In an impressive and powerful first book, Janice Acoose deconstructs stereotypical images of Indigenous women in popular literature. Exposing "literature" as an institution of a Euro-Canadian nation shaped by white, Christian patriarchy, Acoose calls attention to its projections of Indigenous women as Indian princesses, easy squaws, suffering helpless victims and tawny temptresses.
With clarity and depth, Acoose traces the bars of literature imprisoning Indigenous women in images born of racism and sexism. From Margaret Laurence to William Patrick Kinsella, she interrogates the words that hurt, challenging liberalism, upending complacency and leaving the prison doors gaping. Iskwewak: Neither Indian Princesses nor Easy Squaws is a strong addition to literary and cultural criticism and an important resource for teachers and students alike.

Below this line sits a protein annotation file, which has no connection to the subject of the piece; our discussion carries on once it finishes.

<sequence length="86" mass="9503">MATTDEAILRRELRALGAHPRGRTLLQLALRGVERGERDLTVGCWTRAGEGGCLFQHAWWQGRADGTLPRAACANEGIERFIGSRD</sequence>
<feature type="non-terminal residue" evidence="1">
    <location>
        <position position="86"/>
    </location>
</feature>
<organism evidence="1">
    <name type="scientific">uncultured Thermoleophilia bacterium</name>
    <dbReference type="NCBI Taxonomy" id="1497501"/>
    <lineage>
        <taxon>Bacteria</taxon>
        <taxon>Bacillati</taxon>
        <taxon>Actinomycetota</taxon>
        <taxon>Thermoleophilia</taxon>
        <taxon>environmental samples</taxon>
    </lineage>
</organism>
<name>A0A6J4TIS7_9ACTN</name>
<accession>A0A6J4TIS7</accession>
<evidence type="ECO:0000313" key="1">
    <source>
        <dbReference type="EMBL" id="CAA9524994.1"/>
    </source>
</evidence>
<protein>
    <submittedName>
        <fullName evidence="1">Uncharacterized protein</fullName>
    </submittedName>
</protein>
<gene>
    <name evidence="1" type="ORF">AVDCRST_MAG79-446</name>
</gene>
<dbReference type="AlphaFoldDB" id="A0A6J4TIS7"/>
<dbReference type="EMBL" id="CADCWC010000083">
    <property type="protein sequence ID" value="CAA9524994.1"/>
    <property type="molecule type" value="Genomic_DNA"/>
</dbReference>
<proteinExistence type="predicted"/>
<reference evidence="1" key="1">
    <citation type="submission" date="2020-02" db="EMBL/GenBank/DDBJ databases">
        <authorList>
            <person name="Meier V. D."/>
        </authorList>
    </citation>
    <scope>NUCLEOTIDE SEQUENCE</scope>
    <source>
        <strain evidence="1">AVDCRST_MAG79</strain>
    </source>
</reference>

Janice Acoose’s roots stem from the Sakimay Indian Reserve and the Marival Métis Community. A writer, researcher, consultant and professor, Acoose resides in Saskatoon and lectures at the Saskatchewan Indian Federated College.
"In analyzing the stereotypes of Indigenous women embedded in Canadian literature, mapping out the resistance led by Maria Campbell, and exploring the writings of new Indigenous writers, Acoose offers a powerful antidote to the influence of negative literary images in shaping public policy. Her book deserves a place on the 'must read' list of both literary readers and policy writers."— “Donna Greschner, Chief Commissioner, Saskatchewan Human Rights Commission